Beware the Lumnious Man in Dallas!

Universal Weekly, February 8, 1936:

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“Just take a look at the front on ‘The Invisible Ray’ designed by Louis Charninsky, Managing Director, Capitol Theatre, Dallas.

“There are no less than eight outstanding exploitation features represented, each would do any showman proud.

“At the extreme left is an electrical display, set up through the cooperation of the Dallas Light and Power Co. and the Southern Methodist University physics department. High voltage transformers, placed on a table behind plate glass for protection, produced jumping sparks.  Warning and explanatory signs added to the intrigue.

“The mechanical man, and ballyhoo man, dressed in metallic helmet and cloth cape similar to that worn by Karloff in picture, were used for an entire week around town and out front.

“The ‘invisible fish’ display followed  along the lines suggested in the pressbook, using clear water with a sign explaining the presence of invisible fish and asking the people to look for them.

“At the right side is a telescope focused on poster mounted on adjoining building. Behind Charninsky, looking through the telescope, is ‘The Luminous Man’ poster, available at all Universal Branches.

“Notice the 24-sheet poster cut-out above the front, and the six-sheet cut-outs on either side, in which red and green flashers were used behind the eyes.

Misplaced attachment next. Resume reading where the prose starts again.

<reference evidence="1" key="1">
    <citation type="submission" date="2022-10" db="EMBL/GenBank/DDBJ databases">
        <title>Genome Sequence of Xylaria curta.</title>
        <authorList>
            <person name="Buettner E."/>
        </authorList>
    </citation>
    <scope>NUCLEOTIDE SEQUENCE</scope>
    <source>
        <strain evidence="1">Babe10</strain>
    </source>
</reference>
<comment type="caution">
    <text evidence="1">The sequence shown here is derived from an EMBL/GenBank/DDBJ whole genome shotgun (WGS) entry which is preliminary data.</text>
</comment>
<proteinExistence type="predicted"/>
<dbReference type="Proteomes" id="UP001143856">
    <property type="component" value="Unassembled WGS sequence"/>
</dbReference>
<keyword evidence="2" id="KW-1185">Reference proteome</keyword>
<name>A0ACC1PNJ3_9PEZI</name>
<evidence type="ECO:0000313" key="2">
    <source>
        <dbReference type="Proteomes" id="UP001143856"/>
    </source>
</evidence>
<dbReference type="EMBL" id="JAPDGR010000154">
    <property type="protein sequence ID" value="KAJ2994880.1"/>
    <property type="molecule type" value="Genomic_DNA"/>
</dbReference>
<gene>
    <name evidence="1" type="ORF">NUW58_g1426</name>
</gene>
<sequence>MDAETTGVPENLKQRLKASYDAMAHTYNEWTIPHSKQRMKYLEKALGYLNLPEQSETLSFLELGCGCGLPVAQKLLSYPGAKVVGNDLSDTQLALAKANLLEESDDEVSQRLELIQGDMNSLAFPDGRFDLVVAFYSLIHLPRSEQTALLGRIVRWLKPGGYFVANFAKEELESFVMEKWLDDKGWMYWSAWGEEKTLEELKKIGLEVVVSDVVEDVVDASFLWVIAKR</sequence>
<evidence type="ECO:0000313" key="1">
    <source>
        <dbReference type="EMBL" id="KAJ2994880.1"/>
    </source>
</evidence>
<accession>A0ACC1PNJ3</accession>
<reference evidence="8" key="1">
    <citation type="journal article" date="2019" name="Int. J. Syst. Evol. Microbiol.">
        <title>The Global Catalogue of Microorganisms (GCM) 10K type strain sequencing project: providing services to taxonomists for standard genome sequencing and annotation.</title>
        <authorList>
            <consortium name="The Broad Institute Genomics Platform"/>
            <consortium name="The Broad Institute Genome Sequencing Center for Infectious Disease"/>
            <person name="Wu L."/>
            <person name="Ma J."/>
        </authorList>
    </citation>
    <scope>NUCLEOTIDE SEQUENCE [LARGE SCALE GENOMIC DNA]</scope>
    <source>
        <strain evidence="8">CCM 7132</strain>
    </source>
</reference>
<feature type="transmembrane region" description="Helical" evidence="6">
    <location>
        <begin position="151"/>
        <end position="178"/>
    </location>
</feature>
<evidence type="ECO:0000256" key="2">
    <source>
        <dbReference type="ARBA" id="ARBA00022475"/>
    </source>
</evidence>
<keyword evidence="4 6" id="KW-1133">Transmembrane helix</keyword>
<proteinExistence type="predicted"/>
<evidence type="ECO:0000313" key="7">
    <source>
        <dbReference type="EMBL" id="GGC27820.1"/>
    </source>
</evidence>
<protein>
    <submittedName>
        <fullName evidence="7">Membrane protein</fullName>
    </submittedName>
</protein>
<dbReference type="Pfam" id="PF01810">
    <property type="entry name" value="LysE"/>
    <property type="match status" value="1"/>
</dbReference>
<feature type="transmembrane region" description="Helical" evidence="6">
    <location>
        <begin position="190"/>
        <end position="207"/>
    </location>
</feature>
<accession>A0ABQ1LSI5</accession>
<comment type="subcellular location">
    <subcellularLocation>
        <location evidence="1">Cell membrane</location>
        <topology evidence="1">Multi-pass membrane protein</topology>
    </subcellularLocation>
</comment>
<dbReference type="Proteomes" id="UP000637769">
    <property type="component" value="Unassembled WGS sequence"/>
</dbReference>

“Charninsky, to interest the chemistry and physics students in the high schools and colleges, held a special invitation preview for the instructors who were asked to tell their students about the scientific angle of the picture.

“Newspaper ads and displays in windows around town played up the scientific angle.”

The Invisible Ray

 

 

Since 1997, legendary theatre historian,  Cezar Del Valle has been conducting a popular series of  theatre talks and walks. Currently accepting bookings for 2017:  historical societies, libraries , senior centers, etc.

He has also joined with Local Expeditions to present a series of walking tours.

Del Valle is the author of the Brooklyn Theatre Index, a three-volume history of borough theatres. The first two chosen 2010 OUTSTANDING BOOK OF THE YEAR by the Theatre Historical Society. Final volume published in September 2014.

Currently editing and updating the third edition of the Brooklyn Theatre Index, Volume I.

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The Mummy Comes to Life in Paterson

Universal Weekly, March 25, 1933:

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“Edward Helwig, who manages the Rivoli Theatre in Paterson, N. J., believes in plenty of showmanship ballyhoo. This is clearly evidenced by his fine exploitation for ‘The Mummy.’

“Two giant cut-out heads of Karloff were used on top of the marquee with the star’s name and picture title in large cut-out letters. Under the marquee the front was decorated with cut-outs and flash shadow boxes.

“An amplifier was hooked up in the lobby with connection to the projection booth and the punch dialogue of the picture was carried to the street. The horn was concealed and the volume turned down so as to stir the curiosity of passerby.